Last Thursday night, students, public intellectuals, regular Cariocas, government officials, and some foreign tourists gathered at the Voluntários da Patria School in Ipanema to discuss problems surrounding favelas. The event was planned by Henrique Mello, a history teacher at the school. “I wanted to start a conversation about the current problems facing favelas in Rio de Janeiro, and I really think my students would benefit from hearing a wide array of perspectives, so I invited people from different backgrounds,” said Mello, gesturing in the direction of a French couple. Mello plans on continuing these meetings to attempt to push the government of Rio to take action. He believes that if wealthy South Zone residents speak up about the problems in the favelas, the City will do something.
The meeting began with attendees breaking into small discussion groups to discuss how to improve favelas. The groups then came together and presented their ideas and solutions.
Some groups proposed creating more cultural centers in favelas, which would be the same in each favela because all favelas are the same. “I think favelas need cultural centers where kids can go instead of getting involved with drug traffickers,” said Marina, a student at the school. “I think that’s the most pressing issue for each favela in Rio.” Another group pointed out that if favelas are to improve, the residents have to become “more cultured,” something these cultural centers could help with.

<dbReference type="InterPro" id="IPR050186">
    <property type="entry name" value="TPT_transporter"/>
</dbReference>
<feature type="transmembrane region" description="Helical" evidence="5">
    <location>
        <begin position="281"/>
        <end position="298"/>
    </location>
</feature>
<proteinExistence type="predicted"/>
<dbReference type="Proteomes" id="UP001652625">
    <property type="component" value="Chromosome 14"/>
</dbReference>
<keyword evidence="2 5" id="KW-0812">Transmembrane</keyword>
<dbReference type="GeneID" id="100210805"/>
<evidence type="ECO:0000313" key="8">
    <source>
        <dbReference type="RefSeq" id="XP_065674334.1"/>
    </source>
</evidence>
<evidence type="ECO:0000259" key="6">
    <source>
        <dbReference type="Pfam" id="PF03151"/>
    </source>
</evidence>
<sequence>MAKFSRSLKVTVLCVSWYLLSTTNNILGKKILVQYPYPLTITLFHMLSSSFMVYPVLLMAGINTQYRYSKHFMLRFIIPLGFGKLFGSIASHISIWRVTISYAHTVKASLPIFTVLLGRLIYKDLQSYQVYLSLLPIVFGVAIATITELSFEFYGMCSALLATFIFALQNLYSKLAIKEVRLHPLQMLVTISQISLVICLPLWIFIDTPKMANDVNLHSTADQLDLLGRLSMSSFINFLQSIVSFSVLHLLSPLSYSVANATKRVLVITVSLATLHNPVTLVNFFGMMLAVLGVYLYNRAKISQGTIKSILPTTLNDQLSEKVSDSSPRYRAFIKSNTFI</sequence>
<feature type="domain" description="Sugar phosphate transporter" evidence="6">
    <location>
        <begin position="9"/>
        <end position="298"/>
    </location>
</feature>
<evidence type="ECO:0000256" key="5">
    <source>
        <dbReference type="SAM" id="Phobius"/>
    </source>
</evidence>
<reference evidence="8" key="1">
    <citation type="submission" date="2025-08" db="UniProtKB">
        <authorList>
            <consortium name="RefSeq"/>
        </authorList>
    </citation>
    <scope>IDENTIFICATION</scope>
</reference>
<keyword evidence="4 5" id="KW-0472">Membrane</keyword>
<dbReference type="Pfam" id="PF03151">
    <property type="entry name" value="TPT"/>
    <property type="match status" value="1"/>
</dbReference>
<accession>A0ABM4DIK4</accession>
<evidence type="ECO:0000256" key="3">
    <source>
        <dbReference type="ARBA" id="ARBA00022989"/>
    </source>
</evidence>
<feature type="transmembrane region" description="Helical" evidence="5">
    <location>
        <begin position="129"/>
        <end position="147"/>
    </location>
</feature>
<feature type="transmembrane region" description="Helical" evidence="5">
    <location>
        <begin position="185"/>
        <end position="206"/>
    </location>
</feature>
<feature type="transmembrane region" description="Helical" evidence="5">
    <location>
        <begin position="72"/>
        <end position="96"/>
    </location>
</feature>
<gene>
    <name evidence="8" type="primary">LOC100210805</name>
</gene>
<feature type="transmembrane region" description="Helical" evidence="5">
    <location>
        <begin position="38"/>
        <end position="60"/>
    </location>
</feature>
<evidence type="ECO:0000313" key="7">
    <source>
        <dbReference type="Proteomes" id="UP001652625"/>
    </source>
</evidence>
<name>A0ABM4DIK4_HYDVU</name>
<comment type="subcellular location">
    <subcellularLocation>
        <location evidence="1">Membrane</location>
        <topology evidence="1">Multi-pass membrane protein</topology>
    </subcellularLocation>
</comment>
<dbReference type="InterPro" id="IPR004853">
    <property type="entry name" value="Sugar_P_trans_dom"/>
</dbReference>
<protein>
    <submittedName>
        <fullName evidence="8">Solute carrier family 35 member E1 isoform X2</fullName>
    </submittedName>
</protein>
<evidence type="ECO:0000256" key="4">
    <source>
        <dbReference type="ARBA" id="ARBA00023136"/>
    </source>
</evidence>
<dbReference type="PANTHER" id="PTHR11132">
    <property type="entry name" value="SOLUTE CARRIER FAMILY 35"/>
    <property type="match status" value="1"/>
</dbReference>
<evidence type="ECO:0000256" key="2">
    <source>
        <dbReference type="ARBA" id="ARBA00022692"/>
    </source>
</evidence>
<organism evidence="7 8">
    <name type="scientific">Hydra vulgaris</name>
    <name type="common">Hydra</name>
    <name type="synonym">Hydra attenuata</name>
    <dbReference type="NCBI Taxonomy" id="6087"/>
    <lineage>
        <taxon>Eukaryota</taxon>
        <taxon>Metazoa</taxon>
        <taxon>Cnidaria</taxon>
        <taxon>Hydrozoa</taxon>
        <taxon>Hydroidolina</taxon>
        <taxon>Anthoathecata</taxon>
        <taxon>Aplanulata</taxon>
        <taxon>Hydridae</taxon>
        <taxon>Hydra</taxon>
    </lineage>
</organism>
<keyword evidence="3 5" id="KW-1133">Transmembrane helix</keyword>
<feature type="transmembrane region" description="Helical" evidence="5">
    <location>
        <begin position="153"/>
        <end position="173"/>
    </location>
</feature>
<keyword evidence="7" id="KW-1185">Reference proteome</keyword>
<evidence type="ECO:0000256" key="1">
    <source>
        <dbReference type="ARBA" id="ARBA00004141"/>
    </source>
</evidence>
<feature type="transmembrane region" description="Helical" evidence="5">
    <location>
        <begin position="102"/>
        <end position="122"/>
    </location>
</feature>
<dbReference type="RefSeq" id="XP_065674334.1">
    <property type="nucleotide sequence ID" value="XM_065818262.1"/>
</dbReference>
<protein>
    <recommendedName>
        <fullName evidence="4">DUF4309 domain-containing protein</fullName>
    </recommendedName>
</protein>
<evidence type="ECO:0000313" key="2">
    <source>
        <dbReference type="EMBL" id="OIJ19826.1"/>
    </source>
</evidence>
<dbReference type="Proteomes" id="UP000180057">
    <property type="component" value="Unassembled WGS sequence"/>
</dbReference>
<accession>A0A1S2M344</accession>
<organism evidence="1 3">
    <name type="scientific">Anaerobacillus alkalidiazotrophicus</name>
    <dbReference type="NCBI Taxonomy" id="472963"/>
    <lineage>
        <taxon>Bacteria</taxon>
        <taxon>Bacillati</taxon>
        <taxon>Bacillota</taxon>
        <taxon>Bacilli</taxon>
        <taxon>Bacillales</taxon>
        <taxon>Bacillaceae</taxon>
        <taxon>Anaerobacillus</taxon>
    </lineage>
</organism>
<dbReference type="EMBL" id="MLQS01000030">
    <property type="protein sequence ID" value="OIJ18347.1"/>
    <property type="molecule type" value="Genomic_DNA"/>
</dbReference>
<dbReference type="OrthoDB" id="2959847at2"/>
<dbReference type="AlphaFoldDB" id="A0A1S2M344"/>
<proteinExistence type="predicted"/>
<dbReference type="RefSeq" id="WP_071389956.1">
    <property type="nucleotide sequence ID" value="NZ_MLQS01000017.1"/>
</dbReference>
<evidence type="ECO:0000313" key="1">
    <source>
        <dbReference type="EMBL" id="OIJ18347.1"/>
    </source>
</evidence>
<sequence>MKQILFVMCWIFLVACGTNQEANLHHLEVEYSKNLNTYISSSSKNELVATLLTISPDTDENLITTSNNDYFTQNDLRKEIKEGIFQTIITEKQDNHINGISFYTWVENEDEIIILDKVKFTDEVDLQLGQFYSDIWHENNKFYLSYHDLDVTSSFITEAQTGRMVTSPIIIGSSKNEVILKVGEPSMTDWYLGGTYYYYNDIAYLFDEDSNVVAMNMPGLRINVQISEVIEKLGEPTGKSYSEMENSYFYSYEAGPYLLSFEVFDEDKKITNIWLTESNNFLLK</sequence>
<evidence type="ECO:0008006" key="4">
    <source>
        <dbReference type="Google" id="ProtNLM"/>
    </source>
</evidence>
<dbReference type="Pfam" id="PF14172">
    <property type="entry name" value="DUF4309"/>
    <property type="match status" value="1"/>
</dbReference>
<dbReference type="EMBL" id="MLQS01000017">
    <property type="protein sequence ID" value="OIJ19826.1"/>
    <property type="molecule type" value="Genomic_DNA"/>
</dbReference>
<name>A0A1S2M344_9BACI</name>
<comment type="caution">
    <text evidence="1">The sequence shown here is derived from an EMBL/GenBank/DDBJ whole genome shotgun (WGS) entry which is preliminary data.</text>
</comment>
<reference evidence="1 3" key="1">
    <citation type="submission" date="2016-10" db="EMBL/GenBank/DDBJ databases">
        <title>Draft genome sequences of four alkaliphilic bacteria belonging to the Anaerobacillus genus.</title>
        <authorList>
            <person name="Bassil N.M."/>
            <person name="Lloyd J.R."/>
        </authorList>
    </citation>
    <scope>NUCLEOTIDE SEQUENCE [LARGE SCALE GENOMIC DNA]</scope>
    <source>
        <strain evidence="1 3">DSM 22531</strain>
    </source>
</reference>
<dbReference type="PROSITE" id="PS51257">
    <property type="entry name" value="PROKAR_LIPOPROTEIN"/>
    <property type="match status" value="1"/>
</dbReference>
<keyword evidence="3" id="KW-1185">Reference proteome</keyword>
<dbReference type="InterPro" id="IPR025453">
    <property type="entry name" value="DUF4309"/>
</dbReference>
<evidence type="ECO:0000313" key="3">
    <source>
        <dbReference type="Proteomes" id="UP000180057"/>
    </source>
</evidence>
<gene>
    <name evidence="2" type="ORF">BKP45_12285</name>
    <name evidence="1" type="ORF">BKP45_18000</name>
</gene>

Anna, a tourist from an undisclosed country only showed up to the meeting to learn more about real estate values in specific favelas. “I would like to buy property in Vidigal,” she explained. “I’ve heard that because of the devaluation of the real, many expensive properties are now affordable.” Other tourists said they were there because they wanted to learn more about favelas but were too scared to visit one.
With twenty minutes left of the meeting, Fabio, a resident of Complexo da Maré walked into the meeting. No favela residents had been invited by the event organizer, but Fabio had read about the meeting on Facebook. He apologized for his late arrival, saying: “I only found out about the event today. I would have arrived on time but since the City cut multiple bus lines coming from North Zone to the South Zone, I was forced to transfer buses several times.”
Fabio began to talk about his neighborhood’s needs, focusing on sanitation, health and educational deficits, but was quickly cut short by Maria Campos, a university professor: “I’ve studied favelas for a very long time and I currently teach what life is like in favelas. I don’t think this man’s story is accurate. I would know, I’m a specialist.” After this, Fabio was politely told that if he kept interrupting the meeting he would have to leave.
Following the event, participants walked back to their nearby homes and hotels.
Please note this is a satirical piece and all names are fictitious. Any similarity to an existing person or event’s name is completely coincidental.